Breaking Stalin's Nose
by Eugene Yelchin
Sergei Ivanych is the principal of Moscow Elementary School #37. Check out the illustration of this guy at 23.F1. To put it bluntly, he looks like a three-fingered Hitler in a business suit. What we get from this character is a good impression of the cold brutality and unkindness of the Soviet political system. In particular, he helps us understand how Soviet children were treated in Yelchin's USSR, which is to say, terribly. He's also totes on the bandwagon of spouting off the over-the-top Communist propaganda: he thinks that whoever chipped the nose off of the statue is tantamount to a murderer.
He's short in stature (Sasha is surprised to discover), but tall on political purity. He gets way mad at Sasha for not coming to him and telling him that his dad has been arrested: "Had you done that [...] I would have let you denounce your father at today's Pioneers rally. Who knows, maybe we'd even let you join the Pioneers. But no, you chose to pretend that you are still one of us" (23.13).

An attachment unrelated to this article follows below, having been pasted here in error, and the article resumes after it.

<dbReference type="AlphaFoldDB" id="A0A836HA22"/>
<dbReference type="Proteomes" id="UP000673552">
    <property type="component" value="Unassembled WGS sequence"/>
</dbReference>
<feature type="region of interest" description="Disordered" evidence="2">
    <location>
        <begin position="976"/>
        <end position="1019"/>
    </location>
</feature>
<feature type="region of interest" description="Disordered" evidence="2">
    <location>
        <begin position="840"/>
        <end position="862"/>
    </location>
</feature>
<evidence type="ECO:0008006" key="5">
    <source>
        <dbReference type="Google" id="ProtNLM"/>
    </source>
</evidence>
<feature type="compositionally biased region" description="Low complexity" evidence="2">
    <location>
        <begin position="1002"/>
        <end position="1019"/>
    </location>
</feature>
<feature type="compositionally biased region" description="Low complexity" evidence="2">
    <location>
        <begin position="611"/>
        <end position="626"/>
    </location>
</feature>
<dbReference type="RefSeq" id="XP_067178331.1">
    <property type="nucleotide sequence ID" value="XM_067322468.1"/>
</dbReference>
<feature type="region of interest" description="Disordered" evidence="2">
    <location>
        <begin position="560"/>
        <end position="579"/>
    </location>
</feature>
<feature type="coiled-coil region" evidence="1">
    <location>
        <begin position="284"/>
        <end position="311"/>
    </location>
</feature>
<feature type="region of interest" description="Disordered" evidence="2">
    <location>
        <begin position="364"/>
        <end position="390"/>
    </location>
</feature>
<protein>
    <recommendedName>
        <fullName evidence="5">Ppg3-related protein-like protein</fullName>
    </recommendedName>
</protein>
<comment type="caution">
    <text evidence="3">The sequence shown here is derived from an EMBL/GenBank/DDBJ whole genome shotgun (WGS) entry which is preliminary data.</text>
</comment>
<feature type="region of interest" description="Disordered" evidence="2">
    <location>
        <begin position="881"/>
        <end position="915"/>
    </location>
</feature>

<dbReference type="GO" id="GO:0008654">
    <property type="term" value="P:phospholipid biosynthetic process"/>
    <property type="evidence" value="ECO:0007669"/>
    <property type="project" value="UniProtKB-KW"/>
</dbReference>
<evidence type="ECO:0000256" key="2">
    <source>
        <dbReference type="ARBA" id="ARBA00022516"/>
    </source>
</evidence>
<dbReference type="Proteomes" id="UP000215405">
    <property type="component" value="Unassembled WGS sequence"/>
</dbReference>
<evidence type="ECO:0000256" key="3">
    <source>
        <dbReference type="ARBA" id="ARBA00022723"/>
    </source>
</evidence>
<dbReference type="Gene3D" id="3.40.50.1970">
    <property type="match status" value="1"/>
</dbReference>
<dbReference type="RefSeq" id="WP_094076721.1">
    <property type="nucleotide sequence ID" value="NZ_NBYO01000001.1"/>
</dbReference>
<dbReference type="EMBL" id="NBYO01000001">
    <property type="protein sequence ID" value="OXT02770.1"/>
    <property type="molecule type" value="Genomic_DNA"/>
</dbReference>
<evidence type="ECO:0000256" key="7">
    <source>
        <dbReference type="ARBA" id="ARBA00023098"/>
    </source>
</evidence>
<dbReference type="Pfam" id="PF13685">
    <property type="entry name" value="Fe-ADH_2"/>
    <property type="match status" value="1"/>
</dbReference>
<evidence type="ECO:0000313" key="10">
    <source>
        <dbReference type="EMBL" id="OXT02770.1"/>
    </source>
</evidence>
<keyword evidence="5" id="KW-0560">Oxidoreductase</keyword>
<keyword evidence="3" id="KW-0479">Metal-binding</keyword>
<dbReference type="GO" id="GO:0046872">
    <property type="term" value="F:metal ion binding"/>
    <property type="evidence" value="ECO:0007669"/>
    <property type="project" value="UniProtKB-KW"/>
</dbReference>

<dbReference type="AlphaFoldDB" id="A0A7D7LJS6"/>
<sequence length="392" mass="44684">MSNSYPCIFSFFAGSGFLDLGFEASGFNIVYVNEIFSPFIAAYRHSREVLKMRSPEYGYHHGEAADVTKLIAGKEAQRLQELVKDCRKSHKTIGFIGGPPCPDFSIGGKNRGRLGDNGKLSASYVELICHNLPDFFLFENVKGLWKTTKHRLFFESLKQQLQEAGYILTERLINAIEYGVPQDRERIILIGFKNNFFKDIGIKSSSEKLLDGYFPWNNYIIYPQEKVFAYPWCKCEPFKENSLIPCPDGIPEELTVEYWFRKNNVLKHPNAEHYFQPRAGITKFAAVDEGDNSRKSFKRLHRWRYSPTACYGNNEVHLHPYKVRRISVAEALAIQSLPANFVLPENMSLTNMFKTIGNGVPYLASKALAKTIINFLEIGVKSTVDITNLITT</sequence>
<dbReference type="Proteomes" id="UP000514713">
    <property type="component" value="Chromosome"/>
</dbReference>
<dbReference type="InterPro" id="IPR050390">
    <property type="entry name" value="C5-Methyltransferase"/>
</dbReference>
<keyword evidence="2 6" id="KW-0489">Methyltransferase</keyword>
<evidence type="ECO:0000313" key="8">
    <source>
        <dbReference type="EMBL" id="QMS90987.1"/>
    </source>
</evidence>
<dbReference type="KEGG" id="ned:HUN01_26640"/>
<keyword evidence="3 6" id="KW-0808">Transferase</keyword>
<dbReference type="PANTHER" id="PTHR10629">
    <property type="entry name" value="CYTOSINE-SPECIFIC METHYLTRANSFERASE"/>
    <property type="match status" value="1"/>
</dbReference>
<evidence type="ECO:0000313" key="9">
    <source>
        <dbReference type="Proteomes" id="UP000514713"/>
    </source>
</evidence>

There's a brief moment where Sergei Ivanych seems like he might have one kind bone in his body: "[He] sighs, sits back, and looks at us not unkindly" (23.18). But don't let this moment fool you. Right on the heels of that, he has zero problem sending Sasha and Vovka to the orphanage (23.18), and a bit later, he coldly shrugs off Finkelstein's parents being executed (27.7).
Oof, that's harsh. But remember, Sergei's one of many. Almost every adult in this novel is awful in one way or another.